In April, Roz Savage rowed out of the port city of Fremantle, in Western Australia, in a 23-foot purple rowboat named after the Inuit goddess of the ocean. It was the start of a planned 4,000 mile voyage across the Indian ocean to Mauritius.
When the 43-year-old British environmentalist pulls into the port at Grand Baie sometime within the next 12 hours - based upon her last transmission she was 9 miles away - Savage will enter the history books by becoming the first woman to successfully row across the Pacific, Atlantic and Indian Oceans.
Yes, you can now say "Wow!" in a loud voice. A very loud voice.
As remarkable a feat as this sounds, it has become fairly routine for Savage, if one can describe a solo ocean journey in a glorified row boat as routine. In 2006 she completed a solo row across the Atlantic, while in 2010 she became the first woman to row solo across the Pacific. On this latest trip, Savage generally rowed 12 hours a day, in three-hour stints, resting for an hour in between shifts to eat. On board, she had a desalinator to make saltwater drinkable and kept a six-month supply of fruit and nut bars and freeze-dried meals, along with a small pot in which she grows bean sprouts.
But don't confuse routine with easy. Savage, who has been updating her online blog during her journey, noted that this latest voyage has taken its toll on a boat that has seen better days.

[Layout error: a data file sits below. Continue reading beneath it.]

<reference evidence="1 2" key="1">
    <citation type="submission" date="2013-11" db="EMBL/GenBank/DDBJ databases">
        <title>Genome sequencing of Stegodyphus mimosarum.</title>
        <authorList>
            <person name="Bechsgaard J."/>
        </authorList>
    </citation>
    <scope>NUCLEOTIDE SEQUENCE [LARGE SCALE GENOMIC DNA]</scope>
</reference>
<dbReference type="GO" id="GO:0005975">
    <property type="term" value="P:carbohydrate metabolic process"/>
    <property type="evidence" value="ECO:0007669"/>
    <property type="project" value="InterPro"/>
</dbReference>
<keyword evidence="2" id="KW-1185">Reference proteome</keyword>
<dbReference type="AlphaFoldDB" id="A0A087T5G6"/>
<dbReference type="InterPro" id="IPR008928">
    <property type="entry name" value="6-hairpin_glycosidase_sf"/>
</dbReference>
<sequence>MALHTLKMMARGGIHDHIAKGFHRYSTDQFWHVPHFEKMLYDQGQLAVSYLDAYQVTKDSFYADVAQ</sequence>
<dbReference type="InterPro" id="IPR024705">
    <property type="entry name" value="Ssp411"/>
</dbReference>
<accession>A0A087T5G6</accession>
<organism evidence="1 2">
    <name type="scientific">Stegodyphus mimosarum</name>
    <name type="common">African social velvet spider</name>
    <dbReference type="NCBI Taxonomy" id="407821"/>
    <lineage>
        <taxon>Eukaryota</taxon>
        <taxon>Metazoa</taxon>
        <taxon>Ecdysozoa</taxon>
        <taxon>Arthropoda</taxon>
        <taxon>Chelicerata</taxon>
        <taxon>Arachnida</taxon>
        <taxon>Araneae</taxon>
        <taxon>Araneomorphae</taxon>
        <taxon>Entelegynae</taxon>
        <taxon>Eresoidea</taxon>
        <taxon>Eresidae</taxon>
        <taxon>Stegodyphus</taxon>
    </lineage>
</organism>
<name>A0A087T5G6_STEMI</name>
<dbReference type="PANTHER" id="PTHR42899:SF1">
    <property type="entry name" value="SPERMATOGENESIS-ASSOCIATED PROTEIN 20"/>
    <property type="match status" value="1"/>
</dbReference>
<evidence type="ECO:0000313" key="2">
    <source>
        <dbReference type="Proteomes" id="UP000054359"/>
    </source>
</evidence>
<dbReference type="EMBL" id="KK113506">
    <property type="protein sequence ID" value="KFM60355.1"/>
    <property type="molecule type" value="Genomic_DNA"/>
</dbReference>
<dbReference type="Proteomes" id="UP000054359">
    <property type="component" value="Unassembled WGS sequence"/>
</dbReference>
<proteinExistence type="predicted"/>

"Water is seeping into previously watertight lockers. The marine ply of her deck needs completely replacing. Not a single piece of electronic equipment is fully functional. Even the electrical system itself is working courtesy only of a few inches of electrical tape and a rhino clip," she wrote recently.
It's also taken a toll on Savage, who after 6 years and 15,000 miles, recently announced that she's hanging up her oars - not to mention tempting Poseidon. Repeatedly. But her pursuit of the record books was also tied into a larger ambition to use her long-distance rowing adventures to promote environmental causes and raise awareness of plastic debris polluting the ocean. She hopes to encourage people to use biodegradable trash bags and reusable grocery bags.